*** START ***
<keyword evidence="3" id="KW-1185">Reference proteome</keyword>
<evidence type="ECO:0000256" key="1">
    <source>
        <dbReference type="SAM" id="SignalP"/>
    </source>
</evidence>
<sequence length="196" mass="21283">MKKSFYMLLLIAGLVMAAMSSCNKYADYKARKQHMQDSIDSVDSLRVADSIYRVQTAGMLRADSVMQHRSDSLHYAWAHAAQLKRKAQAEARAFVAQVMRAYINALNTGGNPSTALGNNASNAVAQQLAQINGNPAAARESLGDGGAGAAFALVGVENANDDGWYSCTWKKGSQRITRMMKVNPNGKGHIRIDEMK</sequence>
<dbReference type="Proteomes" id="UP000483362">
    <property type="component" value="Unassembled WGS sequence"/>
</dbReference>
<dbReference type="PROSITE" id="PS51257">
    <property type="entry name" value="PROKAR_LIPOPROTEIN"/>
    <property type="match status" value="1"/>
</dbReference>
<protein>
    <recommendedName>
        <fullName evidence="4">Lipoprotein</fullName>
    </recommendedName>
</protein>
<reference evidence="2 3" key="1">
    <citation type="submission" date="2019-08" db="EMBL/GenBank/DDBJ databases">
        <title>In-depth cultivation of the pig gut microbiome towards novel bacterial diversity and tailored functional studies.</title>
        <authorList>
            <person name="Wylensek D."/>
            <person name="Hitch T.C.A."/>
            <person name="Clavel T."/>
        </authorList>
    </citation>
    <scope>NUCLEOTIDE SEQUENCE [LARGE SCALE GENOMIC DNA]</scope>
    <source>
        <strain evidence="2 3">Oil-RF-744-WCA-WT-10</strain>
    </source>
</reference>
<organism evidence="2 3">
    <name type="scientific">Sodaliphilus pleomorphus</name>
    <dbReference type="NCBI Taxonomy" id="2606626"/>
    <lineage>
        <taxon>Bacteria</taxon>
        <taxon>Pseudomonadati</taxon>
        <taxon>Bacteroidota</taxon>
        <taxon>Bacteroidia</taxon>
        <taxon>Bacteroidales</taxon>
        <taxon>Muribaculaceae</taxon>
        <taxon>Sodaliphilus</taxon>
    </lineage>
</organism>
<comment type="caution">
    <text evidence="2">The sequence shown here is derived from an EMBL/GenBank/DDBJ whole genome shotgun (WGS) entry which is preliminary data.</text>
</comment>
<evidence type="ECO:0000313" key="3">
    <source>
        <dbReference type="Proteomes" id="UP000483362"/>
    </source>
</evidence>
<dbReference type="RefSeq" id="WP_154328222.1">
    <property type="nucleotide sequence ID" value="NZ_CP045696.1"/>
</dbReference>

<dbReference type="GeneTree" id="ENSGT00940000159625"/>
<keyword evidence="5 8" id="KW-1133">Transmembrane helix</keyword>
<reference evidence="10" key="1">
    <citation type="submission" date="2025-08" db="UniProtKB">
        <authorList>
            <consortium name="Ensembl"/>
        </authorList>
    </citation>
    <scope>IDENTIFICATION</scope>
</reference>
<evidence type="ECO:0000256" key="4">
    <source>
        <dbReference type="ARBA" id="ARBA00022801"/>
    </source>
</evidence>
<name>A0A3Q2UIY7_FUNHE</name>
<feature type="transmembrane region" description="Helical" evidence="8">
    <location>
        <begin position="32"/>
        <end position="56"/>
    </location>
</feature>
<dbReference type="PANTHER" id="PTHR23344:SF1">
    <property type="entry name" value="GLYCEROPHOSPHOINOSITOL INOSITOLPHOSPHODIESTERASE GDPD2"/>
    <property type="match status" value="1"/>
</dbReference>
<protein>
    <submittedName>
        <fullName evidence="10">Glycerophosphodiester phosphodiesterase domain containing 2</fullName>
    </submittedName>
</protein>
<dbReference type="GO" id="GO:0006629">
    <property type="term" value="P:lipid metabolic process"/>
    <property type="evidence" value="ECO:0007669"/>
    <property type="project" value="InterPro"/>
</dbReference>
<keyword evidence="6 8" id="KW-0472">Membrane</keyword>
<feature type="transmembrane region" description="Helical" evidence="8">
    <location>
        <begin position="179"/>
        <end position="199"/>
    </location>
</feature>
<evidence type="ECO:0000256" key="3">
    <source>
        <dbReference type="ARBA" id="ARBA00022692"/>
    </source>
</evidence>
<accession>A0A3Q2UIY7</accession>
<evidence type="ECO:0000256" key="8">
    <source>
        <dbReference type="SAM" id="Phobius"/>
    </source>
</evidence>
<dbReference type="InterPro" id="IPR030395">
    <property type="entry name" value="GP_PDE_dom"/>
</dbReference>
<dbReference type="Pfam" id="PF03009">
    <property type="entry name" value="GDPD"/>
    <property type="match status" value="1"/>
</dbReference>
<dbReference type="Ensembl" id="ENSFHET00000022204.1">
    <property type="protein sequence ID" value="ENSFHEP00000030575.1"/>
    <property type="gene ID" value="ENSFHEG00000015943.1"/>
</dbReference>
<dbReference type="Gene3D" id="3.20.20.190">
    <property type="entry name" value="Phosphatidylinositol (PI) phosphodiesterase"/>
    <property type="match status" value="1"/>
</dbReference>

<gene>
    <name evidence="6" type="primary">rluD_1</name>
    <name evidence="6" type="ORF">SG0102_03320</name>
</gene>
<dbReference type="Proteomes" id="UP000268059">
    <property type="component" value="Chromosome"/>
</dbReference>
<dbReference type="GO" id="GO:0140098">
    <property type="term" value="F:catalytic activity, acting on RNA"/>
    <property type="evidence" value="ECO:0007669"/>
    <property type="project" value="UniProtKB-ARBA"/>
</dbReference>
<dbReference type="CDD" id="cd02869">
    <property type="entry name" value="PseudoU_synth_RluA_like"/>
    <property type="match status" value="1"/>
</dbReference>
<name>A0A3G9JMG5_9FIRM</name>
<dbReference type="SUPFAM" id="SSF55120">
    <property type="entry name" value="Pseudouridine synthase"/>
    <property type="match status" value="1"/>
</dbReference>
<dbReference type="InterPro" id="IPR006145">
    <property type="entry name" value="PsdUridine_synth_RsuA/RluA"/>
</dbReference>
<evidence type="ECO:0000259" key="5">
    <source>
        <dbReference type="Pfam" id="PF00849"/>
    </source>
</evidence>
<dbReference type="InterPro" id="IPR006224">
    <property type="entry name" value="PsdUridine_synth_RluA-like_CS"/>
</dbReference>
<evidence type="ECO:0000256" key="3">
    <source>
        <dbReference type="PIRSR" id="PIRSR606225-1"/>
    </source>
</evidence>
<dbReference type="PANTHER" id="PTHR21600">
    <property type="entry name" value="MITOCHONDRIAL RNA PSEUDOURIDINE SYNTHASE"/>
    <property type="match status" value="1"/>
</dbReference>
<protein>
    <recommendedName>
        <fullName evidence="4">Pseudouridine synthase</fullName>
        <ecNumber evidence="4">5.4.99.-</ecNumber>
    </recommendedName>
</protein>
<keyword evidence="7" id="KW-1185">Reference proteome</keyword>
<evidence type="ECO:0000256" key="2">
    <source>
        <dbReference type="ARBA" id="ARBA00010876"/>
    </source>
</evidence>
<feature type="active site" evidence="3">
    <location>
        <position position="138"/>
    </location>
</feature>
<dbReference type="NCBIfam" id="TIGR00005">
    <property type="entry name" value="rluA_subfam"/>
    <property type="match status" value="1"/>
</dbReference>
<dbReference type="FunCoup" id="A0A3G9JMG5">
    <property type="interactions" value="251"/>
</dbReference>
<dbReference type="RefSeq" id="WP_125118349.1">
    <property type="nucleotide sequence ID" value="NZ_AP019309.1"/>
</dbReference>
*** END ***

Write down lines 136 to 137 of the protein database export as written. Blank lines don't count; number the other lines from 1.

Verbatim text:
    <property type="evidence" value="ECO:0007669"/>
    <property type="project" value="UniProtKB-ARBA"/>